November 21, 2015
Artist Vivian Reiss Transforms a Commercial Space in Toronto, Canada
Toronto-based artist and architectural designer Vivian Reiss, turns a utilitarian office space into a vibrant, cheerful place to work.
by New York Spaces
Vivian Reiss, an architectural designer and artist based in Canada, guest blogs about transforming a utilitarian office space in Toronto into a vibrant, welcoming space to work.
As an architectural designer, artist and urban farmer, it has become my life's work to make life happier, more colorful, and full of joy. I acquired a 1970's office building several years ago. Though I am a devotee of 70's esthetic, there was not much to recommend in terms of the décor and architecture of this office building. The burnt-orange and mud-brown tiles surrounding all the elevators amounted to a long-ago aesthetic trend gone terribly wrong. The use of space throughout the building was contrived and without personality, completely drab and practical. Not an inspirational place to go to work.
I spent a very long time working on my maximalist masterpiece, my home in the Annex area of Toronto, and had worked on renovating residential apartments, but had never had any experience with an office building. My signature style has always been unique spaces filled with creatives' ideas for a good quality of life experience. This particular project, an office building 124 Merton situated in a quiet, residential area of Toronto, I decided to remake it entirely, to put my designer stamp on it. My thinking is that it would attract an interesting clientele of creatives in different areas, from financial, health and wellness industry and professionals, and more. This is exactly what happened once the building was completed.
My aim was to fill the building with unusual amenities to improve the quality of life for all those who worked (or would work) there. My project was to turn a bland office building that offered nothing much more than four walls and a place to work, to a beautiful, stimulating and exciting setting that would make people eager to arrive at work. And happy to be here while they did. To turn it from a utilitarian structure into a humane experience.
The garden at the entrance offers strawberries, roses, summer artichokes, jasmine, fig trees and more. It is welcoming, colorful and sweet-smelling invitation to enter the building, which is a floor-to-ceiling wall of glass. Indian rainbow sandstone paving continues in accents inside, with custom sandstone benches I designed to reflect the same details found on the stairway to the entrance
The lobby is the most arresting part of the building, as it should be, since it receives the most traffic. I wanted to turn what was a non-descript space containing the elevators into an unusual and eye-catching space. I chose Turkish onyx as the main body of the floor, a luxurious choice that showcases the beauty of the natural world. I combined this with unusual bits of marble and glass tile to form a striking pattern, anchored by a huge antique marble birdbath continuously filled with orchid plants to further bring the beauty of nature indoors. I included large-scale photos of organic flowers and vegetables from large home garden.
I found a color-saturated, Murano lighting fixture to anchor the whole lobby space. The bright blue and gold of this eye-catching light is repeated in the reflective tiles and the golden artifacts around the elevator. My aesthetic is to use color, layering and lots of texture because, after all, I am a maximalist of the highest order. I filled the whole building with art, from hallways to bathrooms, photography, installations and objects, from modern pieces to the Phad Painting (folk art from Rajastan) installed on the 7th floor. We even decorated the façade of the building to make it more thought-provoking. I love to be surrounded by splendor, and I assume it enriches everybody else as well.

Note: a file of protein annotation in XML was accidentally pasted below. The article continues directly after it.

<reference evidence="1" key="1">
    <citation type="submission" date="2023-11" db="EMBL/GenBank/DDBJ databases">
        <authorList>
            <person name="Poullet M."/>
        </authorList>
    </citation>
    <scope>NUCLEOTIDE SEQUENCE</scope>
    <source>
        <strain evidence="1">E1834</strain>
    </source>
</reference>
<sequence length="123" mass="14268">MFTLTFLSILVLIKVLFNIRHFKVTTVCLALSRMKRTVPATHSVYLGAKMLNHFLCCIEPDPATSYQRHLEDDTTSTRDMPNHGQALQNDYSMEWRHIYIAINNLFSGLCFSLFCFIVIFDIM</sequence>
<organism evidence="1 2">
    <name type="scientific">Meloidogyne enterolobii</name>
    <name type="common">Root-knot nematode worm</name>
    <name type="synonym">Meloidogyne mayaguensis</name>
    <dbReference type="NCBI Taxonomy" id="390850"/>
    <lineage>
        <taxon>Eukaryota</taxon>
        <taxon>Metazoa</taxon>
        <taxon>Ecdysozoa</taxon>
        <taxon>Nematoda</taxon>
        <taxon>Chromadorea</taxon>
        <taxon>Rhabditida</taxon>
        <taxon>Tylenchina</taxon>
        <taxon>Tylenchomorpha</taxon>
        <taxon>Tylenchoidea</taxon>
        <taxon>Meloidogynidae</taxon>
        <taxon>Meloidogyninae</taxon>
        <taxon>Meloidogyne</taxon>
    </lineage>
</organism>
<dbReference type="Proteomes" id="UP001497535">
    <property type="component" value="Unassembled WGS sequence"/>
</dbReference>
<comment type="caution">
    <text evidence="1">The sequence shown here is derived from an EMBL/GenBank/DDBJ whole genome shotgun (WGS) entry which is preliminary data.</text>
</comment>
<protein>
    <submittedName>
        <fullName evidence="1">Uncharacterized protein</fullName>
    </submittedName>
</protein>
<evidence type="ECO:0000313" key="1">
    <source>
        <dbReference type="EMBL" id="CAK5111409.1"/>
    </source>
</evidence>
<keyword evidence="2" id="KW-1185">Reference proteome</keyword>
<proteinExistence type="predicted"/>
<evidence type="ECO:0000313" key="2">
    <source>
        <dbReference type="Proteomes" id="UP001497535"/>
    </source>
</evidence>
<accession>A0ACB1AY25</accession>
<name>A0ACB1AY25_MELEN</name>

The bathrooms are usually the most utilitarian of all rooms in an office building. I strived to make the bathrooms super-spacious, much designed, with marble, modern sinks and fixtures, and work in pops of color and good lighting, especially since most office bathroom lighting is so punishing.
My favorite part of the building rehab was to create the outdoor spaces. There is a roof garden now, but it was a black, tar, expanse previously, with absolutely nothing to recommend it. Now it is an oasis of zen. With comfortable seating, tons of plants and flowers (my prize-winning tomatoes are always on offer!), topiary, and private spaces for meetings, a glass of wine, a personal phone call, or just a way to de-stress, even if it is for a short time. The residents of the building love it, and use it continuously. It has enhanced their working lives immeasurably, and many of them are eager to take their clients up to this amazing space. We planted the front of the building as well, so that it is lush and abundant with foliage and color. There is also an outdoor space on the second floor of the building, which has received the same treatment. My own office is in this building, and of course, it is filled with art and collectibles and all that I love. The other tenants tend to wander over to see what I have done with my office to give them some ideas of what is possible with their own spaces. 124 Merton has been an ongoing experiment in a more civilized way to work, and so far, it has been effective. I am always coming up with new ideas to make it even more of an eclectic design space. The reward is from the tenants and their clients who tell me how much they love working, visiting and experiencing such a lively edifice.
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